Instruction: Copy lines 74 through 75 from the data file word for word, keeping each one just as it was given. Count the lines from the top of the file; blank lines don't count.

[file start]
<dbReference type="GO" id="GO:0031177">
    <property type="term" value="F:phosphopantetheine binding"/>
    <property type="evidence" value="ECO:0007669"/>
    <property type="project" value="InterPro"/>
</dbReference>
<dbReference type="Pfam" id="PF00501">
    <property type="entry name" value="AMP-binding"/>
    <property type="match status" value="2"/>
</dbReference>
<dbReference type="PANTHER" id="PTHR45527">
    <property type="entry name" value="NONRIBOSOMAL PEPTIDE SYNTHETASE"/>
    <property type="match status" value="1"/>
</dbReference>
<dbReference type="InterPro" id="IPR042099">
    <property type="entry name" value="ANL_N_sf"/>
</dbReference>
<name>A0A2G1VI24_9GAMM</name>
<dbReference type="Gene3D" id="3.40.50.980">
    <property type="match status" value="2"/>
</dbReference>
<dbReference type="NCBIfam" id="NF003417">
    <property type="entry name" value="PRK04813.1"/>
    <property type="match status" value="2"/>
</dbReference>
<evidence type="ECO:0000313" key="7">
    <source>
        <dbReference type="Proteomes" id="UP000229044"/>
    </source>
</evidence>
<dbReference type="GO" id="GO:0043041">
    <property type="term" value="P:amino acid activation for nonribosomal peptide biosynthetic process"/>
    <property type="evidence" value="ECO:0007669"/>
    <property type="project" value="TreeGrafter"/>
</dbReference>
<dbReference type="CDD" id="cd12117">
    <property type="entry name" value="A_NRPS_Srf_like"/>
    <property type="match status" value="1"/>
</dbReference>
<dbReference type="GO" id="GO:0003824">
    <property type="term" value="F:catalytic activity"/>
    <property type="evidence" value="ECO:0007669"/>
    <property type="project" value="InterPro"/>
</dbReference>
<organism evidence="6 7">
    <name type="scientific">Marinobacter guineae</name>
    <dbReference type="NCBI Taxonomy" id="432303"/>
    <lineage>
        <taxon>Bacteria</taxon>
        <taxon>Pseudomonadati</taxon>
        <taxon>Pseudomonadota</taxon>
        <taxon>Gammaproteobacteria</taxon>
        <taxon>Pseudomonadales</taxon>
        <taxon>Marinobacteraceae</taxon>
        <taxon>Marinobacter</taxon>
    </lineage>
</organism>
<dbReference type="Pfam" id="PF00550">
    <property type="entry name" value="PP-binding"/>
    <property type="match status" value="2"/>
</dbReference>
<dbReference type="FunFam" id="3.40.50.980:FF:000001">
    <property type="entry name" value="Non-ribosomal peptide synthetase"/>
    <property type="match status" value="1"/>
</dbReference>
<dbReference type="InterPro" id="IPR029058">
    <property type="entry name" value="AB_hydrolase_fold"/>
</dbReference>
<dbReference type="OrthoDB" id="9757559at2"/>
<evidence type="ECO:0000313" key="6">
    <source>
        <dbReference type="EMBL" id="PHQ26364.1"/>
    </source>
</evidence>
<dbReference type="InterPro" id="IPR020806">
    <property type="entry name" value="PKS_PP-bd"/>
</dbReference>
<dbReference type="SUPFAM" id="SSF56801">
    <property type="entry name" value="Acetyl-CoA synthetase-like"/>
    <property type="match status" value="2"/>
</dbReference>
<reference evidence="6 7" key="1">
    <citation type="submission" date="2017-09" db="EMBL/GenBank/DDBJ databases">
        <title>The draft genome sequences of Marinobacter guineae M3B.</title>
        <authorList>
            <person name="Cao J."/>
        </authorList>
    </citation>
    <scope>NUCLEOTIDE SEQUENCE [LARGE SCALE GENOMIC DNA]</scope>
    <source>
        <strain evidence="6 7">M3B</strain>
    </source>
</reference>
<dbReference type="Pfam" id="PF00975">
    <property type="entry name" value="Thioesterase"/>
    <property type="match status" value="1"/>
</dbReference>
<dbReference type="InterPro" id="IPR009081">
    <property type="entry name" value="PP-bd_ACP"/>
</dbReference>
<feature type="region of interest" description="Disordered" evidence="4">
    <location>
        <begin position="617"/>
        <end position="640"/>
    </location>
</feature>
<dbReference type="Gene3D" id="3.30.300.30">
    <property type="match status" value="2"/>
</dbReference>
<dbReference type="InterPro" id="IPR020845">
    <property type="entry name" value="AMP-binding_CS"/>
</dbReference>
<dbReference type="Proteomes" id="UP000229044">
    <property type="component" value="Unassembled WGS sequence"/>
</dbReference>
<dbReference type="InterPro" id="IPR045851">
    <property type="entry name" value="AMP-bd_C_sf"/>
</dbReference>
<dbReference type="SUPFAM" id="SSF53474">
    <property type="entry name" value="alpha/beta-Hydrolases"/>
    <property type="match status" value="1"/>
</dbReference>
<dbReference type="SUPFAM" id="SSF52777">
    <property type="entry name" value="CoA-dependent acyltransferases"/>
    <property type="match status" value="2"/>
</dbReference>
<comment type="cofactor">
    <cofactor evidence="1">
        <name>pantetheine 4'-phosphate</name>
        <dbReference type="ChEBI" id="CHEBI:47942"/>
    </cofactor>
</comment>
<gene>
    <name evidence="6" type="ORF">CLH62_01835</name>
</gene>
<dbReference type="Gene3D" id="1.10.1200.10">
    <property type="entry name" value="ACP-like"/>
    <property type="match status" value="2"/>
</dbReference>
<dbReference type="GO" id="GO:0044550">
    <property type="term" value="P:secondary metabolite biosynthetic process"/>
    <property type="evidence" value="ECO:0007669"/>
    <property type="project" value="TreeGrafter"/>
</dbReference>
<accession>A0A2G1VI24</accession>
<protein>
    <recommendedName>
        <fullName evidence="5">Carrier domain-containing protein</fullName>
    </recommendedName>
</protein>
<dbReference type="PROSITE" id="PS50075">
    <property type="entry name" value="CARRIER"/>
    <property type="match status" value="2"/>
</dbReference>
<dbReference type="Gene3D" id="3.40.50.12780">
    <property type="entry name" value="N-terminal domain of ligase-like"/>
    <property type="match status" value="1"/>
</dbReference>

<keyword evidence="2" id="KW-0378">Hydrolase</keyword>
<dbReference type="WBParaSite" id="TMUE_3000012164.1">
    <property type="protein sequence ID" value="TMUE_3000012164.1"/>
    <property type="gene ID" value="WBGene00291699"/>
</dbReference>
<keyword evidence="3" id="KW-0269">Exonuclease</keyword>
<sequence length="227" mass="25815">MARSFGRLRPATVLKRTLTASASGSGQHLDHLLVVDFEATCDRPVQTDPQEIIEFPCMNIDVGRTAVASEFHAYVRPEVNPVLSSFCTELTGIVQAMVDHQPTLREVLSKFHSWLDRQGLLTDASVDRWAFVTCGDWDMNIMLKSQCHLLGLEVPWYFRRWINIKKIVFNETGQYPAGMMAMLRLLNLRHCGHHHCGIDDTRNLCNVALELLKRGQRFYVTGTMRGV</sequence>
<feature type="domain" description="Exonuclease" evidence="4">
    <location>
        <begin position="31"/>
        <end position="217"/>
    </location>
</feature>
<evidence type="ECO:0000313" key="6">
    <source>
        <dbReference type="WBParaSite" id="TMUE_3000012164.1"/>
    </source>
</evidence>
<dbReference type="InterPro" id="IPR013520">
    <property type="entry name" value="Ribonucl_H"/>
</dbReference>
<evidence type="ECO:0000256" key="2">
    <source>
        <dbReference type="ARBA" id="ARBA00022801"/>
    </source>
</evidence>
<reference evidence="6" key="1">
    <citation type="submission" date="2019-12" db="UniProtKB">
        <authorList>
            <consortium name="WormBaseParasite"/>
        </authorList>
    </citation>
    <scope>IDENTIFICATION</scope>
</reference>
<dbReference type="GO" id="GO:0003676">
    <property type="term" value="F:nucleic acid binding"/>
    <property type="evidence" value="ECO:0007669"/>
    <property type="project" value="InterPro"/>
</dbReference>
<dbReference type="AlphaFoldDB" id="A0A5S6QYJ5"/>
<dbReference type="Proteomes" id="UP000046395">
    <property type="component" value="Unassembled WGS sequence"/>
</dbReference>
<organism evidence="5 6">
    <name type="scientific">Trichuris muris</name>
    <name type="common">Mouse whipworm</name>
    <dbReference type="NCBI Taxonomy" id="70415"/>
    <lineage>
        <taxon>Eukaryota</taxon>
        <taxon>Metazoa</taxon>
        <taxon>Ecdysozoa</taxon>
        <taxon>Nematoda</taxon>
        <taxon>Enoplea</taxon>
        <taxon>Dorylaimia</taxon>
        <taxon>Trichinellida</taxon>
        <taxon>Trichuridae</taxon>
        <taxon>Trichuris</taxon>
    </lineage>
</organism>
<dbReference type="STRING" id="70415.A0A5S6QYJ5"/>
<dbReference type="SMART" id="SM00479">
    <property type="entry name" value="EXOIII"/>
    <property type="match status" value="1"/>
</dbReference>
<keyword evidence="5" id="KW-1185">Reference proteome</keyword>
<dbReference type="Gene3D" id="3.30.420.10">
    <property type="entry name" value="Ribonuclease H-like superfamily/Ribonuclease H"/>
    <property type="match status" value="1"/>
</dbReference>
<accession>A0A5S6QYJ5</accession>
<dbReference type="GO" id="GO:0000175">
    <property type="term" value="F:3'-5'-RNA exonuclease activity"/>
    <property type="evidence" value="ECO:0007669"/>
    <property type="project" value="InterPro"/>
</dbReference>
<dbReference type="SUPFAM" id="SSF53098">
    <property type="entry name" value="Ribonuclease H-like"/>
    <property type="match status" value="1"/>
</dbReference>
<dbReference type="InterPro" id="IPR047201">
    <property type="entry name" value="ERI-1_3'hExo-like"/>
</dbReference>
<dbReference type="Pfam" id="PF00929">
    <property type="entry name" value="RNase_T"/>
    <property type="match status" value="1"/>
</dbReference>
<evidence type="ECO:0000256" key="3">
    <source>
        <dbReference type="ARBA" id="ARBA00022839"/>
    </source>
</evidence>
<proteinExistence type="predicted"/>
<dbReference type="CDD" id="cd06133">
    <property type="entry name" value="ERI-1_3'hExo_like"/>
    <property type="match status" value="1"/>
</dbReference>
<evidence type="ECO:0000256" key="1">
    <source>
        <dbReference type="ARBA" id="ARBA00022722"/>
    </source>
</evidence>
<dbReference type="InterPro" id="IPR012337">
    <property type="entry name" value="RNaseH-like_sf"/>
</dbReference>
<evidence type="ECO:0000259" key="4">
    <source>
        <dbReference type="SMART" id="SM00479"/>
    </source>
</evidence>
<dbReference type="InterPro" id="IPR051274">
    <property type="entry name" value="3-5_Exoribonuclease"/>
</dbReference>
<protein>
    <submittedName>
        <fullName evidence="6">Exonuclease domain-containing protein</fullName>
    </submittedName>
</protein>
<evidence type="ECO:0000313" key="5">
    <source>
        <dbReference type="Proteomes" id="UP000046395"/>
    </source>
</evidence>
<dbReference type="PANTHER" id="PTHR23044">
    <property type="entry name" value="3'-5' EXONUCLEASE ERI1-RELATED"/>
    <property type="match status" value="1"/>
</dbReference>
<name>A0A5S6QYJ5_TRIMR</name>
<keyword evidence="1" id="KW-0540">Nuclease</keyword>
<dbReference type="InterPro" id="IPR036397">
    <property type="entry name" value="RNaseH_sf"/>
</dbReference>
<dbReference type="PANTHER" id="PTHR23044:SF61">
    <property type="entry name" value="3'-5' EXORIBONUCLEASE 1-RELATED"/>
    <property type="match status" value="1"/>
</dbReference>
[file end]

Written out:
<dbReference type="InterPro" id="IPR020806">
    <property type="entry name" value="PKS_PP-bd"/>